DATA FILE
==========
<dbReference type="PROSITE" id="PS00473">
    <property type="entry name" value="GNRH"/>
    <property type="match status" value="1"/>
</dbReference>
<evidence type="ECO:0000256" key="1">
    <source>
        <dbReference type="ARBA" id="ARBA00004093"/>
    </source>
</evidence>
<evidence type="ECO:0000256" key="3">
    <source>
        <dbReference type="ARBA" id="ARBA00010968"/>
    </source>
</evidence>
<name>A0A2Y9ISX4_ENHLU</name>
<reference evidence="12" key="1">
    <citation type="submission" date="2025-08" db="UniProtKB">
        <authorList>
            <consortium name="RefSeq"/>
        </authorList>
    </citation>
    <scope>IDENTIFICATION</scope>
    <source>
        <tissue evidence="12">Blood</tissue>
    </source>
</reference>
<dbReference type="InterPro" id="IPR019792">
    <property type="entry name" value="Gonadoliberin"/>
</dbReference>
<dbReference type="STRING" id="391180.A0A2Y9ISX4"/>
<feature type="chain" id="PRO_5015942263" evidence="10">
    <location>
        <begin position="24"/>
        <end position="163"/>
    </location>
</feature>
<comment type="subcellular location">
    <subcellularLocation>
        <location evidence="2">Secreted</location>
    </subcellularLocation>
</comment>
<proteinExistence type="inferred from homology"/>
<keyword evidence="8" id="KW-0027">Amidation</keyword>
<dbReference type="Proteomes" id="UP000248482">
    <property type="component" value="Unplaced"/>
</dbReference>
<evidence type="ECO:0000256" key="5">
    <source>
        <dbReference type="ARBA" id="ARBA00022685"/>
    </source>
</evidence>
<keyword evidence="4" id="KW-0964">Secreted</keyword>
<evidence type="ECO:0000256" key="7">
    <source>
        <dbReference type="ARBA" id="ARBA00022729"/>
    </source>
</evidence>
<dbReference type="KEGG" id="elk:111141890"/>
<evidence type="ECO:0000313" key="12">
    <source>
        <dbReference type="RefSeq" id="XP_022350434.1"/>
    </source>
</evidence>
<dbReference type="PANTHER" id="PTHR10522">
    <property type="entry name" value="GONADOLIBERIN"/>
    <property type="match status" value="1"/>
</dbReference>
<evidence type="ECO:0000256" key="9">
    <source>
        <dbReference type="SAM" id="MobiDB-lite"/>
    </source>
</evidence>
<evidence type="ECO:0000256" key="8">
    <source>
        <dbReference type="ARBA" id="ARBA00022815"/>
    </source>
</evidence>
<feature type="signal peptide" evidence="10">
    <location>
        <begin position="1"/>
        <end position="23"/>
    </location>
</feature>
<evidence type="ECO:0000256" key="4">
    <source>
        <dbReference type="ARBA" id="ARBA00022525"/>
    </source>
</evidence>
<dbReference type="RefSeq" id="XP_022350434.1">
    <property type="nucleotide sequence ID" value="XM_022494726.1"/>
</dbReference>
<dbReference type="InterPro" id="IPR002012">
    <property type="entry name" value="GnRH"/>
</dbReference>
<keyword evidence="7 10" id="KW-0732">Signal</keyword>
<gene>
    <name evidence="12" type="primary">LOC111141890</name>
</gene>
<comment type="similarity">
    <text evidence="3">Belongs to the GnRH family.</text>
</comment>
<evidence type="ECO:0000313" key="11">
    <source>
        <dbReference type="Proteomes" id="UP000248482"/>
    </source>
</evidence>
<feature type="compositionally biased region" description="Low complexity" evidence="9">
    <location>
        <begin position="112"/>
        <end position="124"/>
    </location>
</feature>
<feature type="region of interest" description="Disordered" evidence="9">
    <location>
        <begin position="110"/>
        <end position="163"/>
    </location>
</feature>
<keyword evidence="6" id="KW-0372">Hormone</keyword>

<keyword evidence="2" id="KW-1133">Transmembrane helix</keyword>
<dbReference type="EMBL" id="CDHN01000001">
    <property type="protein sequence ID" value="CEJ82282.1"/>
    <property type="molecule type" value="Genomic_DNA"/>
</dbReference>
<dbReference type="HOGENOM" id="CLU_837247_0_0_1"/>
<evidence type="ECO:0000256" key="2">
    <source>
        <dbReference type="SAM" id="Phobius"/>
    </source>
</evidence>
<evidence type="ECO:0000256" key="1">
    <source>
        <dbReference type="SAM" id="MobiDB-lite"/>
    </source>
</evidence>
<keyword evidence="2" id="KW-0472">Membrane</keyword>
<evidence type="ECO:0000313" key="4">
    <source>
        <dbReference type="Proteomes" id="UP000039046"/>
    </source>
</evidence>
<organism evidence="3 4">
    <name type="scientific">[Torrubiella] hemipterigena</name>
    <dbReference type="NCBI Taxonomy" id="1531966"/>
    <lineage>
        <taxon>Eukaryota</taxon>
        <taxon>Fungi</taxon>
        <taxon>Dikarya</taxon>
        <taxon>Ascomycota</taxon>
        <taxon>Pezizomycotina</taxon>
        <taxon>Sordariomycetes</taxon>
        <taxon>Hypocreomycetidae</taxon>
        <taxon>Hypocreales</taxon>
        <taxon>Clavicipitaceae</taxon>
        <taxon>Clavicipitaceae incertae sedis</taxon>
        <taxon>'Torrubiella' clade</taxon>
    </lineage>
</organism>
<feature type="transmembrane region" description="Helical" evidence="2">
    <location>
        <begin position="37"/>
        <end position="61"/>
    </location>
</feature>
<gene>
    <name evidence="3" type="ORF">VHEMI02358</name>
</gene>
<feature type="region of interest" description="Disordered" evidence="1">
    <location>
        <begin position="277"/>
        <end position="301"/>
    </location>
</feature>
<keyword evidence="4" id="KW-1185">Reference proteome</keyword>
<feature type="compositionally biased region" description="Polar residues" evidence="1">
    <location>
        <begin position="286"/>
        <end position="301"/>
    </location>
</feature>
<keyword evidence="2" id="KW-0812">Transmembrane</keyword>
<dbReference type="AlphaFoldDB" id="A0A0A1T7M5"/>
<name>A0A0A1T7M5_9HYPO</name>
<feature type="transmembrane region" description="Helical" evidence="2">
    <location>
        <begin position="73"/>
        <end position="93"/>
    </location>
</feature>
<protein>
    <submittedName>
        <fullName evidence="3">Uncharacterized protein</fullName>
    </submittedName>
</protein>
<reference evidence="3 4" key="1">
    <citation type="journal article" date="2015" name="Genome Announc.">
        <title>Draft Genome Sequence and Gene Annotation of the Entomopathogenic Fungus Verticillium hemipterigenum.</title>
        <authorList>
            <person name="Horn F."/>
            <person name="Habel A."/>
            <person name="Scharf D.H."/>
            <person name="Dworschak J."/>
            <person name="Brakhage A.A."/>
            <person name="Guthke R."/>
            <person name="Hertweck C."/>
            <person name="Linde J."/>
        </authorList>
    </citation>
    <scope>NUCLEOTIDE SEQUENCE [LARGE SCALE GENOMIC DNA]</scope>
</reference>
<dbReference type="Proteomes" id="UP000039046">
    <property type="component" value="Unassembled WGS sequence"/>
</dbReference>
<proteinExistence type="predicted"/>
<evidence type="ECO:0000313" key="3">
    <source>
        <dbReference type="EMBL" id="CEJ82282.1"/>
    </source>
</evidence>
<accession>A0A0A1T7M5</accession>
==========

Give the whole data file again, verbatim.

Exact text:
<dbReference type="PROSITE" id="PS00473">
    <property type="entry name" value="GNRH"/>
    <property type="match status" value="1"/>
</dbReference>
<evidence type="ECO:0000256" key="1">
    <source>
        <dbReference type="ARBA" id="ARBA00004093"/>
    </source>
</evidence>
<evidence type="ECO:0000256" key="3">
    <source>
        <dbReference type="ARBA" id="ARBA00010968"/>
    </source>
</evidence>
<name>A0A2Y9ISX4_ENHLU</name>
<reference evidence="12" key="1">
    <citation type="submission" date="2025-08" db="UniProtKB">
        <authorList>
            <consortium name="RefSeq"/>
        </authorList>
    </citation>
    <scope>IDENTIFICATION</scope>
    <source>
        <tissue evidence="12">Blood</tissue>
    </source>
</reference>
<dbReference type="InterPro" id="IPR019792">
    <property type="entry name" value="Gonadoliberin"/>
</dbReference>
<dbReference type="STRING" id="391180.A0A2Y9ISX4"/>
<feature type="chain" id="PRO_5015942263" evidence="10">
    <location>
        <begin position="24"/>
        <end position="163"/>
    </location>
</feature>
<comment type="subcellular location">
    <subcellularLocation>
        <location evidence="2">Secreted</location>
    </subcellularLocation>
</comment>
<proteinExistence type="inferred from homology"/>
<keyword evidence="8" id="KW-0027">Amidation</keyword>
<dbReference type="Proteomes" id="UP000248482">
    <property type="component" value="Unplaced"/>
</dbReference>
<evidence type="ECO:0000256" key="5">
    <source>
        <dbReference type="ARBA" id="ARBA00022685"/>
    </source>
</evidence>
<keyword evidence="4" id="KW-0964">Secreted</keyword>
<evidence type="ECO:0000256" key="7">
    <source>
        <dbReference type="ARBA" id="ARBA00022729"/>
    </source>
</evidence>
<dbReference type="KEGG" id="elk:111141890"/>
<evidence type="ECO:0000313" key="12">
    <source>
        <dbReference type="RefSeq" id="XP_022350434.1"/>
    </source>
</evidence>
<dbReference type="PANTHER" id="PTHR10522">
    <property type="entry name" value="GONADOLIBERIN"/>
    <property type="match status" value="1"/>
</dbReference>
<evidence type="ECO:0000256" key="9">
    <source>
        <dbReference type="SAM" id="MobiDB-lite"/>
    </source>
</evidence>
<evidence type="ECO:0000256" key="8">
    <source>
        <dbReference type="ARBA" id="ARBA00022815"/>
    </source>
</evidence>
<feature type="signal peptide" evidence="10">
    <location>
        <begin position="1"/>
        <end position="23"/>
    </location>
</feature>
<evidence type="ECO:0000256" key="4">
    <source>
        <dbReference type="ARBA" id="ARBA00022525"/>
    </source>
</evidence>
<dbReference type="RefSeq" id="XP_022350434.1">
    <property type="nucleotide sequence ID" value="XM_022494726.1"/>
</dbReference>
<dbReference type="InterPro" id="IPR002012">
    <property type="entry name" value="GnRH"/>
</dbReference>
<keyword evidence="7 10" id="KW-0732">Signal</keyword>
<gene>
    <name evidence="12" type="primary">LOC111141890</name>
</gene>
<comment type="similarity">
    <text evidence="3">Belongs to the GnRH family.</text>
</comment>
<evidence type="ECO:0000313" key="11">
    <source>
        <dbReference type="Proteomes" id="UP000248482"/>
    </source>
</evidence>
<feature type="compositionally biased region" description="Low complexity" evidence="9">
    <location>
        <begin position="112"/>
        <end position="124"/>
    </location>
</feature>
<feature type="region of interest" description="Disordered" evidence="9">
    <location>
        <begin position="110"/>
        <end position="163"/>
    </location>
</feature>
<keyword evidence="6" id="KW-0372">Hormone</keyword>

<keyword evidence="2" id="KW-1133">Transmembrane helix</keyword>
<dbReference type="EMBL" id="CDHN01000001">
    <property type="protein sequence ID" value="CEJ82282.1"/>
    <property type="molecule type" value="Genomic_DNA"/>
</dbReference>
<dbReference type="HOGENOM" id="CLU_837247_0_0_1"/>
<evidence type="ECO:0000256" key="2">
    <source>
        <dbReference type="SAM" id="Phobius"/>
    </source>
</evidence>
<evidence type="ECO:0000256" key="1">
    <source>
        <dbReference type="SAM" id="MobiDB-lite"/>
    </source>
</evidence>
<keyword evidence="2" id="KW-0472">Membrane</keyword>
<evidence type="ECO:0000313" key="4">
    <source>
        <dbReference type="Proteomes" id="UP000039046"/>
    </source>
</evidence>
<organism evidence="3 4">
    <name type="scientific">[Torrubiella] hemipterigena</name>
    <dbReference type="NCBI Taxonomy" id="1531966"/>
    <lineage>
        <taxon>Eukaryota</taxon>
        <taxon>Fungi</taxon>
        <taxon>Dikarya</taxon>
        <taxon>Ascomycota</taxon>
        <taxon>Pezizomycotina</taxon>
        <taxon>Sordariomycetes</taxon>
        <taxon>Hypocreomycetidae</taxon>
        <taxon>Hypocreales</taxon>
        <taxon>Clavicipitaceae</taxon>
        <taxon>Clavicipitaceae incertae sedis</taxon>
        <taxon>'Torrubiella' clade</taxon>
    </lineage>
</organism>
<feature type="transmembrane region" description="Helical" evidence="2">
    <location>
        <begin position="37"/>
        <end position="61"/>
    </location>
</feature>
<gene>
    <name evidence="3" type="ORF">VHEMI02358</name>
</gene>
<feature type="region of interest" description="Disordered" evidence="1">
    <location>
        <begin position="277"/>
        <end position="301"/>
    </location>
</feature>
<keyword evidence="4" id="KW-1185">Reference proteome</keyword>
<feature type="compositionally biased region" description="Polar residues" evidence="1">
    <location>
        <begin position="286"/>
        <end position="301"/>
    </location>
</feature>
<keyword evidence="2" id="KW-0812">Transmembrane</keyword>
<dbReference type="AlphaFoldDB" id="A0A0A1T7M5"/>
<name>A0A0A1T7M5_9HYPO</name>
<feature type="transmembrane region" description="Helical" evidence="2">
    <location>
        <begin position="73"/>
        <end position="93"/>
    </location>
</feature>
<protein>
    <submittedName>
        <fullName evidence="3">Uncharacterized protein</fullName>
    </submittedName>
</protein>
<reference evidence="3 4" key="1">
    <citation type="journal article" date="2015" name="Genome Announc.">
        <title>Draft Genome Sequence and Gene Annotation of the Entomopathogenic Fungus Verticillium hemipterigenum.</title>
        <authorList>
            <person name="Horn F."/>
            <person name="Habel A."/>
            <person name="Scharf D.H."/>
            <person name="Dworschak J."/>
            <person name="Brakhage A.A."/>
            <person name="Guthke R."/>
            <person name="Hertweck C."/>
            <person name="Linde J."/>
        </authorList>
    </citation>
    <scope>NUCLEOTIDE SEQUENCE [LARGE SCALE GENOMIC DNA]</scope>
</reference>
<dbReference type="Proteomes" id="UP000039046">
    <property type="component" value="Unassembled WGS sequence"/>
</dbReference>
<proteinExistence type="predicted"/>
<evidence type="ECO:0000313" key="3">
    <source>
        <dbReference type="EMBL" id="CEJ82282.1"/>
    </source>
</evidence>
<accession>A0A0A1T7M5</accession>